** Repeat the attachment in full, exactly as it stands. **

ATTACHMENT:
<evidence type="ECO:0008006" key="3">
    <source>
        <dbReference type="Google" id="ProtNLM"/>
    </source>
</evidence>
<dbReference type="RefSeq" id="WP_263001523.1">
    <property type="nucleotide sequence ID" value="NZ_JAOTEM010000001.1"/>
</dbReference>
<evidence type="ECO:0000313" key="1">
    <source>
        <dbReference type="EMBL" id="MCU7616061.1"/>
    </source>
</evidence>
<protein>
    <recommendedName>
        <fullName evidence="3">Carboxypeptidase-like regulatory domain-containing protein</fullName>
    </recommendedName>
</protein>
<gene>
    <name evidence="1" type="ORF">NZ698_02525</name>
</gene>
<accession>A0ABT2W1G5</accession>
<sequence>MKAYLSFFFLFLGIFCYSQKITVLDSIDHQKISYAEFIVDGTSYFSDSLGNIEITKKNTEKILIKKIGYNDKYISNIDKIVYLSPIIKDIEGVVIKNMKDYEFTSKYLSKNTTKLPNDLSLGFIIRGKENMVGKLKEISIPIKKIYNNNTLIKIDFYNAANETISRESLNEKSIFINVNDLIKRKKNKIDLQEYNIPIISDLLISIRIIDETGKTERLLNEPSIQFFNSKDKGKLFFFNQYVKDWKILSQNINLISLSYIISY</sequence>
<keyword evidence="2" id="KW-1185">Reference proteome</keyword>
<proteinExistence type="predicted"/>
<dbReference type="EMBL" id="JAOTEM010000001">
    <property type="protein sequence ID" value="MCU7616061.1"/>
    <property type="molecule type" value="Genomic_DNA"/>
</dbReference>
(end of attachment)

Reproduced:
<evidence type="ECO:0008006" key="3">
    <source>
        <dbReference type="Google" id="ProtNLM"/>
    </source>
</evidence>
<dbReference type="RefSeq" id="WP_263001523.1">
    <property type="nucleotide sequence ID" value="NZ_JAOTEM010000001.1"/>
</dbReference>
<evidence type="ECO:0000313" key="1">
    <source>
        <dbReference type="EMBL" id="MCU7616061.1"/>
    </source>
</evidence>
<protein>
    <recommendedName>
        <fullName evidence="3">Carboxypeptidase-like regulatory domain-containing protein</fullName>
    </recommendedName>
</protein>
<gene>
    <name evidence="1" type="ORF">NZ698_02525</name>
</gene>
<accession>A0ABT2W1G5</accession>
<sequence>MKAYLSFFFLFLGIFCYSQKITVLDSIDHQKISYAEFIVDGTSYFSDSLGNIEITKKNTEKILIKKIGYNDKYISNIDKIVYLSPIIKDIEGVVIKNMKDYEFTSKYLSKNTTKLPNDLSLGFIIRGKENMVGKLKEISIPIKKIYNNNTLIKIDFYNAANETISRESLNEKSIFINVNDLIKRKKNKIDLQEYNIPIISDLLISIRIIDETGKTERLLNEPSIQFFNSKDKGKLFFFNQYVKDWKILSQNINLISLSYIISY</sequence>
<keyword evidence="2" id="KW-1185">Reference proteome</keyword>
<proteinExistence type="predicted"/>
<dbReference type="EMBL" id="JAOTEM010000001">
    <property type="protein sequence ID" value="MCU7616061.1"/>
    <property type="molecule type" value="Genomic_DNA"/>
</dbReference>